Earlier this week, the social networking site Bloglovin announced a new competition for bloggers. Entitled ‘The Bloglovin’ Follower Challenge’, bloggers with an account on the site are encouraged to gain as many followers as possible in the month of August in exchange for a shoutout on the company’s website and blog. However, some members of the blogging community aren’t so keen on the site’s latest contest.
Hannah, who writes for Someone Once Wrote, says that she’s “not a fan” and “it shouldn’t be about the number of followers, but the quality of them”.
She then went on to add: “I’m not ‘completely’ against it, just think it’s something we shouldn’t make a habit of”.
Lauren, from My Lavender Tinted World, said: “[I] don’t agree with it” and “would prefer true followers who interact to action seekers”.
Meanwhile Rebekaah, who blogs at That’s So Bekaah, said: “I honestly think it’s great to have a little bit of competition”.
Liam, who blogs at The Life of a Thinker, said: “I think for every blogger there’s something exciting in the numbers and statistics, but it shouldn’t be as important as the quality of the blog”.
“I still struggle with forgetting that the numbers don’t matter, but the quality of what you write and publish should always come first”, he added.
The controversy over the new blogging competition also ties in with the idea of ‘quality over quantity’, and the revelation that followers on social networking sites can be bought. Online Twitter chats, which bloggers use to connect with other bloggers, often involve discussions about the ‘follow for a follow’ debate and the obsession with getting as many followers as possible.
Fii, from Little Miss Fii, says it is because “the more followers you have, the more likely brands are gonna go ‘ooh’ regardless of the engagement actually achieved”.
She then goes on to add that: “[Follow for follow] or buying followers is the quick way to grow, rather than creating good, relatable content” and that this is “something that needs to be addressed”.
Bex, who blogs at BubblyBex3, said that the competition is “setting a bad tone”, adding that “blogging should be about writing and interaction, not numbers and popularity”.
In the blogging community, the focus on actual interaction as opposed to numbers resonates with a lot of bloggers. Charlie, who recently wrote a post about the issue, said: “Think about what you are trying to achieve; remember that truth trumps numbers every time”.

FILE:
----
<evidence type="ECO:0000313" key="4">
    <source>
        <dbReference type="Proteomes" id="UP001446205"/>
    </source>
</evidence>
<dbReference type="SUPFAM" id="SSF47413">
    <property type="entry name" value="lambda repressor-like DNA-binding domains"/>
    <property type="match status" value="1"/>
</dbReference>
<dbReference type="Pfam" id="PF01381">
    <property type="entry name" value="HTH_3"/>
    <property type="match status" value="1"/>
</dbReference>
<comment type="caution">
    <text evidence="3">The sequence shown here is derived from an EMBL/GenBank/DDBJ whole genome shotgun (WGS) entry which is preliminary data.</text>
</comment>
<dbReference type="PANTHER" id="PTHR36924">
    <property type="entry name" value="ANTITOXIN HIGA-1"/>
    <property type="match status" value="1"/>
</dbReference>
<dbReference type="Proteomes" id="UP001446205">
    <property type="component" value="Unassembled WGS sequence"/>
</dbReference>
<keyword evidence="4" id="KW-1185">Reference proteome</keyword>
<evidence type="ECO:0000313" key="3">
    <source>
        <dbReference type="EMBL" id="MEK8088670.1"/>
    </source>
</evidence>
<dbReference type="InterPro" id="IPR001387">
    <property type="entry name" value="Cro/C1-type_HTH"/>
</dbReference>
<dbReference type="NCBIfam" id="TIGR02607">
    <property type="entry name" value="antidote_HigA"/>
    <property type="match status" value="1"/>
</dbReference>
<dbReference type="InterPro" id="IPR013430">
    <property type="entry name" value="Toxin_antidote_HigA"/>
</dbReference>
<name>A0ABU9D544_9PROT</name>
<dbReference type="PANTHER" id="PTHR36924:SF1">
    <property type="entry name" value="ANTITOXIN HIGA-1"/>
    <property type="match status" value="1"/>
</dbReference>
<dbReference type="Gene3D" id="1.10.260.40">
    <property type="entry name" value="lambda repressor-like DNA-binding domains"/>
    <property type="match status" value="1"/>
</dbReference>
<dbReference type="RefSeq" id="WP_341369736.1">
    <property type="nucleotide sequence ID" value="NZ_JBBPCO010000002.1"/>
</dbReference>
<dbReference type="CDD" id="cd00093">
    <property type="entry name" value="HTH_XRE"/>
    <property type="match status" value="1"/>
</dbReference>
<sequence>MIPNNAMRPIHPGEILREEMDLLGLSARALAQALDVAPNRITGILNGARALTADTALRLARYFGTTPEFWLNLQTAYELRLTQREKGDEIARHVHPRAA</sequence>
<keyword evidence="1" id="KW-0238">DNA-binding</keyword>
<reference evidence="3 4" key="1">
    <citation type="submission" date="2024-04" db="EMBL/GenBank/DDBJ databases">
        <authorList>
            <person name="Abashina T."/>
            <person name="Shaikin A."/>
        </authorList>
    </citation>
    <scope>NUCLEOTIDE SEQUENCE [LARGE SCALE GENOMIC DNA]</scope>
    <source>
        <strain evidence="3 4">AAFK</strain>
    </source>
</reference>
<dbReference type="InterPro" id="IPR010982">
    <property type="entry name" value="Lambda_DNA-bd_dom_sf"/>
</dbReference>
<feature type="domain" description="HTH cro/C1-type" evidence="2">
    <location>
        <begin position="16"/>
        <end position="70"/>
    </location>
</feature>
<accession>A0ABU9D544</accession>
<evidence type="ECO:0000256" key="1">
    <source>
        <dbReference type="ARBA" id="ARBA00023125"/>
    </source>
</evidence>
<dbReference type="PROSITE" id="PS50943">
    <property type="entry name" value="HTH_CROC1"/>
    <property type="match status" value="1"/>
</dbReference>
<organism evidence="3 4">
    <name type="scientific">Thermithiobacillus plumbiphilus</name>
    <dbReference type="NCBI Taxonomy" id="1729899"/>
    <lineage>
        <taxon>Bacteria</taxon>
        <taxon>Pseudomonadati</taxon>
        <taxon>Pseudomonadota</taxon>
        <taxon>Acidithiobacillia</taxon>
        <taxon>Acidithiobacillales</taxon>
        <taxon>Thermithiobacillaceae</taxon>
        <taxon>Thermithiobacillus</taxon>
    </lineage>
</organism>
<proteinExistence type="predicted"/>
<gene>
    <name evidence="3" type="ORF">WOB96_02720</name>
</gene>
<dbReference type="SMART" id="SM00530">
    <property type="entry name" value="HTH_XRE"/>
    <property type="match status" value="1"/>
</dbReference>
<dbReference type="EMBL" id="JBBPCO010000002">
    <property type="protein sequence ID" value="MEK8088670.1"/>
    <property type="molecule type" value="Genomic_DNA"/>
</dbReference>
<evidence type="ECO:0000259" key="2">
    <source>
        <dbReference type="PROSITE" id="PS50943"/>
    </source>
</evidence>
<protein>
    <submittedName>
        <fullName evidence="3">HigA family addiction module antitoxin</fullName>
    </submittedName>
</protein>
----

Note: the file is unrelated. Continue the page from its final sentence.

“Every time you ask somebody for a follow back or some help to reach your next follower goal, ask yourself if you’d prefer true engagement with a dedicated, likeminded reader or another number that is using you for their own statistics”, she added.
The idea that a follow should be honest, truthful and meaningful is a strong belief in the community. “I want people to follow me because they like my blog, not because they’re obligated to”, says Becky from the blog, Becky Bedbug.
She also added that “it works the other way too. If I follow your blog, it’s because I enjoy it, not because you made me feel bad or because I felt like I had to”.
But for some bloggers, the reason why some bloggers use ‘follow for a follow’ remains a mystery. Sara, from Bloo ’n’ Stuff, said: “I often wonder what their thought process is knowing that it’s so frowned upon and a fake way to gain followers”.
Jenny, from Jenny in Neverland, raised an interesting point on the topic, asking: “Why would you want random followers who don’t interact with you just to up the numbers? They’re not genuine”.
Whilst Bloglovin has yet to comment further on the contest, in an article on its website explaining the competition, they said: “We want to help up-and-coming bloggers grow”.
They also mentioned that: “Growing your followers on Bloglovin’ is a great way to connect with your readers and update them whenever there’s something new”.
The contest, which launched on Tuesday, will run until the 31st August, where the top three bloggers who gain the most followers in August winning the prize.